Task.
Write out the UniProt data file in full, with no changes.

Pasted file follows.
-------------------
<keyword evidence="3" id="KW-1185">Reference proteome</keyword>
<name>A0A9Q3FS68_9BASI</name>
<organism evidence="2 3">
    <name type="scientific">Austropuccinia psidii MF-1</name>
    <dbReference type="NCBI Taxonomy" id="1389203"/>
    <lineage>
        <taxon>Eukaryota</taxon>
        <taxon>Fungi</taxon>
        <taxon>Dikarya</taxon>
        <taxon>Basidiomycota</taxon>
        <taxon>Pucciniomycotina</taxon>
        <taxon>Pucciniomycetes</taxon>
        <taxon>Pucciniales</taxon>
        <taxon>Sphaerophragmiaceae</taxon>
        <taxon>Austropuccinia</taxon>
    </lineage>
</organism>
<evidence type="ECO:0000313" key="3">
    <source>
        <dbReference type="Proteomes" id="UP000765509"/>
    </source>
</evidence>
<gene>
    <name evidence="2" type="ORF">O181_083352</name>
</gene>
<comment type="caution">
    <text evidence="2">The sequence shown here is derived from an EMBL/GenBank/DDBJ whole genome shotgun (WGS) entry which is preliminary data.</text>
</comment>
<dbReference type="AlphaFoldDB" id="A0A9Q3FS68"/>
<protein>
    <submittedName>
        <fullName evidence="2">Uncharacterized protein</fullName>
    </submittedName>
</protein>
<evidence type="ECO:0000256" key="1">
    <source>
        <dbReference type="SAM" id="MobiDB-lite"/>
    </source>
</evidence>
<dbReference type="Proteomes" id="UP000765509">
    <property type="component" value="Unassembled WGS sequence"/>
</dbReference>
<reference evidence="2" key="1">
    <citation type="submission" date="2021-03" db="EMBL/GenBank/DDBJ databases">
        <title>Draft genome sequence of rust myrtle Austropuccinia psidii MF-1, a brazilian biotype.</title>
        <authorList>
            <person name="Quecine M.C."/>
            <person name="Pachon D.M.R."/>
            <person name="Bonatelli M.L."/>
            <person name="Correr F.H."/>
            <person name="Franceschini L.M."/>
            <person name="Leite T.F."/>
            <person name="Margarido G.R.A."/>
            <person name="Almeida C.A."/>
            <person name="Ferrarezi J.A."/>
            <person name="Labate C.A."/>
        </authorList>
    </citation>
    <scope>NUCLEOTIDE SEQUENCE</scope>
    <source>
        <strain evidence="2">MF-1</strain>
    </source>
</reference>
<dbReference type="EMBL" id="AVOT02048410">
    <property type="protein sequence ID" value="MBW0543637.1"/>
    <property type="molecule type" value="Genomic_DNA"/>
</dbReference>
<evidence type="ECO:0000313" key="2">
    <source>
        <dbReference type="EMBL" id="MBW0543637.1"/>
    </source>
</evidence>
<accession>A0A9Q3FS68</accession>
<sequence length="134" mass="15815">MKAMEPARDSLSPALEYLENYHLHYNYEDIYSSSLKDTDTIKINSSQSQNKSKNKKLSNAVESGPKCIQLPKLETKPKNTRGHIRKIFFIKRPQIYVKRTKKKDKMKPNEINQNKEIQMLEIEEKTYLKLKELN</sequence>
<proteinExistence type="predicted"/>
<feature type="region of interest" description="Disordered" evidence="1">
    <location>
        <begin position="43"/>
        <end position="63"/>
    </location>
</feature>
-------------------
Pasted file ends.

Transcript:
<keyword evidence="3" id="KW-1185">Reference proteome</keyword>
<name>A0A9Q3FS68_9BASI</name>
<organism evidence="2 3">
    <name type="scientific">Austropuccinia psidii MF-1</name>
    <dbReference type="NCBI Taxonomy" id="1389203"/>
    <lineage>
        <taxon>Eukaryota</taxon>
        <taxon>Fungi</taxon>
        <taxon>Dikarya</taxon>
        <taxon>Basidiomycota</taxon>
        <taxon>Pucciniomycotina</taxon>
        <taxon>Pucciniomycetes</taxon>
        <taxon>Pucciniales</taxon>
        <taxon>Sphaerophragmiaceae</taxon>
        <taxon>Austropuccinia</taxon>
    </lineage>
</organism>
<evidence type="ECO:0000313" key="3">
    <source>
        <dbReference type="Proteomes" id="UP000765509"/>
    </source>
</evidence>
<gene>
    <name evidence="2" type="ORF">O181_083352</name>
</gene>
<comment type="caution">
    <text evidence="2">The sequence shown here is derived from an EMBL/GenBank/DDBJ whole genome shotgun (WGS) entry which is preliminary data.</text>
</comment>
<dbReference type="AlphaFoldDB" id="A0A9Q3FS68"/>
<protein>
    <submittedName>
        <fullName evidence="2">Uncharacterized protein</fullName>
    </submittedName>
</protein>
<evidence type="ECO:0000256" key="1">
    <source>
        <dbReference type="SAM" id="MobiDB-lite"/>
    </source>
</evidence>
<dbReference type="Proteomes" id="UP000765509">
    <property type="component" value="Unassembled WGS sequence"/>
</dbReference>
<reference evidence="2" key="1">
    <citation type="submission" date="2021-03" db="EMBL/GenBank/DDBJ databases">
        <title>Draft genome sequence of rust myrtle Austropuccinia psidii MF-1, a brazilian biotype.</title>
        <authorList>
            <person name="Quecine M.C."/>
            <person name="Pachon D.M.R."/>
            <person name="Bonatelli M.L."/>
            <person name="Correr F.H."/>
            <person name="Franceschini L.M."/>
            <person name="Leite T.F."/>
            <person name="Margarido G.R.A."/>
            <person name="Almeida C.A."/>
            <person name="Ferrarezi J.A."/>
            <person name="Labate C.A."/>
        </authorList>
    </citation>
    <scope>NUCLEOTIDE SEQUENCE</scope>
    <source>
        <strain evidence="2">MF-1</strain>
    </source>
</reference>
<dbReference type="EMBL" id="AVOT02048410">
    <property type="protein sequence ID" value="MBW0543637.1"/>
    <property type="molecule type" value="Genomic_DNA"/>
</dbReference>
<evidence type="ECO:0000313" key="2">
    <source>
        <dbReference type="EMBL" id="MBW0543637.1"/>
    </source>
</evidence>
<accession>A0A9Q3FS68</accession>
<sequence length="134" mass="15815">MKAMEPARDSLSPALEYLENYHLHYNYEDIYSSSLKDTDTIKINSSQSQNKSKNKKLSNAVESGPKCIQLPKLETKPKNTRGHIRKIFFIKRPQIYVKRTKKKDKMKPNEINQNKEIQMLEIEEKTYLKLKELN</sequence>
<proteinExistence type="predicted"/>
<feature type="region of interest" description="Disordered" evidence="1">
    <location>
        <begin position="43"/>
        <end position="63"/>
    </location>
</feature>